Can you give a home to Henry Blogg’s boat?

Tony Rogers, from Cromer, Norfolk, stands alongside the Q J and J, once owned by Henry Blogg. PHOTO: Chris Radburn/PA Wire

Tony Rogers, from Cromer, Norfolk, stands alongside the Q J and J, once owned by Henry Blogg. PHOTO: Chris Radburn/PA Wire

A desperate plea is being made to find a home for a fishing boat that was owned and used by legendary Norfolk lifeboatman Henry Blogg.

The QJ and J is in danger of being broken up because it can no longer be stored at its home for the last four years, at Lowestoft.

Named in honour of Mr Blogg’s wife Queenie and children Jimmy and Jack, the vessel has had a nomadic recent life, with three homes in the last decade.

And now its custodian, Cromer Town Council, is appealing for someone with a large, airy outbuilding or significant outdoor space to adopt it.

At its meeting on Monday, a letter was read out from Nat Wilson from the International Boatbuilding Training College, which has stored the QJ and J free of charge.

In it, he said the landlord wanted to develop the area where the boat was stored and asked: “Is there any news on her funding or do we have to consider breaking her up?”

Councillor Greg Hayman said: “I wonder if we can put out an appeal for people who have a suitable location to house it for free as an act of goodwill for the town and its heritage?”

Tim Bartlett said it might be the “perfect time” to act on his idea to put the QJ and J on the top of Cromer Museum. He also suggested that the Muckleburgh Military Collection at Weybourne might have space to house it temporarily.

Councillors hope it will be a temporary solution as they beaver away to raise the £50,000 needed to restore it and establish it beside the old lifeboat house at the bottom of The Gangway at Cromer.

The QJ and J was used by Mr Blogg for his main business of crab fishing. The most decorated lifeboatman in history was Cromer coxswain for 38 of his 53 years’ service, during which time he launched 387 times and rescued 873 people.

In recent years it has been looked after by Jim Lingwood, on his land between Sheringham and Weybourne, then by the late former Cromer lifeboat coxswain Richard Davies. In 2008, it was moved to its current home.

In 2008, the town council was close to realising its dream of refurbishing and displaying the boat in Cromer.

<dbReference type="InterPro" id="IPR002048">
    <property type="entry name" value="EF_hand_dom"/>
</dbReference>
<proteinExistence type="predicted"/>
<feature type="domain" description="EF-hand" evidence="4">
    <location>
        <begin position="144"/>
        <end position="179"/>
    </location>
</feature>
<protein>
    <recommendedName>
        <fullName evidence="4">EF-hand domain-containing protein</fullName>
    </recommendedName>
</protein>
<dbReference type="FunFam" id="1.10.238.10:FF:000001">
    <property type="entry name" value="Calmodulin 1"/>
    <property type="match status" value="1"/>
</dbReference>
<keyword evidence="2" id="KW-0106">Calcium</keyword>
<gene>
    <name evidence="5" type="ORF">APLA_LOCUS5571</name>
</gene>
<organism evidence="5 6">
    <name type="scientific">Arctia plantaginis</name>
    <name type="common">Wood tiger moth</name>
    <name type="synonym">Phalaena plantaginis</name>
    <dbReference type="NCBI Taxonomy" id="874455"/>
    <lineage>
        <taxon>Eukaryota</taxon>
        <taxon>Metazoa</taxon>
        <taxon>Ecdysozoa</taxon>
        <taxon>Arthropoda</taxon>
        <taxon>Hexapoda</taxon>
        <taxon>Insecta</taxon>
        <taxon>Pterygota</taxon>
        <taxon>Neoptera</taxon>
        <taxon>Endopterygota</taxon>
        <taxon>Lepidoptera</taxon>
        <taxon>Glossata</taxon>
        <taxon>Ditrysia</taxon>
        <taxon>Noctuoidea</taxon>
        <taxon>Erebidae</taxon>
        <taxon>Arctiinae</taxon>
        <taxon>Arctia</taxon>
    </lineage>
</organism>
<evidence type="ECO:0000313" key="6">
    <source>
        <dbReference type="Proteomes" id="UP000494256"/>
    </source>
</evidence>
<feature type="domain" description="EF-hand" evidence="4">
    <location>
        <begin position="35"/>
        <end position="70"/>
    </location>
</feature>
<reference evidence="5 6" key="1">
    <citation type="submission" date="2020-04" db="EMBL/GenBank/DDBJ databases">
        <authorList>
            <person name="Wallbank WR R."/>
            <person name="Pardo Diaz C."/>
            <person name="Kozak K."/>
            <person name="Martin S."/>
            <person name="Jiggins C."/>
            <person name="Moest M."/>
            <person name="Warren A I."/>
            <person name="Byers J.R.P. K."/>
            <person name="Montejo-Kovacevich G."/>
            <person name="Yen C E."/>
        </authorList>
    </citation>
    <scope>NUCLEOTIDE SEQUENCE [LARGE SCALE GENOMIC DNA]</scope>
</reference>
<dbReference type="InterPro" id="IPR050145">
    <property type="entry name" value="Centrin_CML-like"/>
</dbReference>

It thought it had secured £17,730 from Prism, which was to go alongside £10,000 of council cash and other donations to go towards the expected £35,720 cost.

But the Prism funding was not forthcoming because of disagreement about how best to store the boat, and the scheme was put on hold.

● To offer help, call Cromer Town Council on 01263 512254.


  • Its gotta to be kept in Norfolk, its part of its history, sadly I have no space for it.

    Report this comment

    ingo wagenknecht

    Wednesday, November 14, 2012

  • As a volunteer at the Henry Blogg Lifeboat Museum in Cromer I feel I must point out the glaring inaccuracies at the beginning of this article. Henry's wife was called Ann. It was his daughter who was called Queenie. Henry only had one son, who was also called Henry, who died shortly before his second birthday. The boat was actually named after his daughter Queenie and his nephews Jimmy and Jack. These are simple and well-known facts that could easily have been checked by either contacting the museum or by downloading a fact sheet from here: http:rnli.orgSiteCollectionDocumentsHenry%20Blogg%20factsheet.pdf Hopefully these mistakes will be rectified either here or in next week's edition.

    Report this comment

    Julian Radbourne

    Saturday, November 17, 2012

The views expressed in the above comments do not necessarily reflect the views of this site


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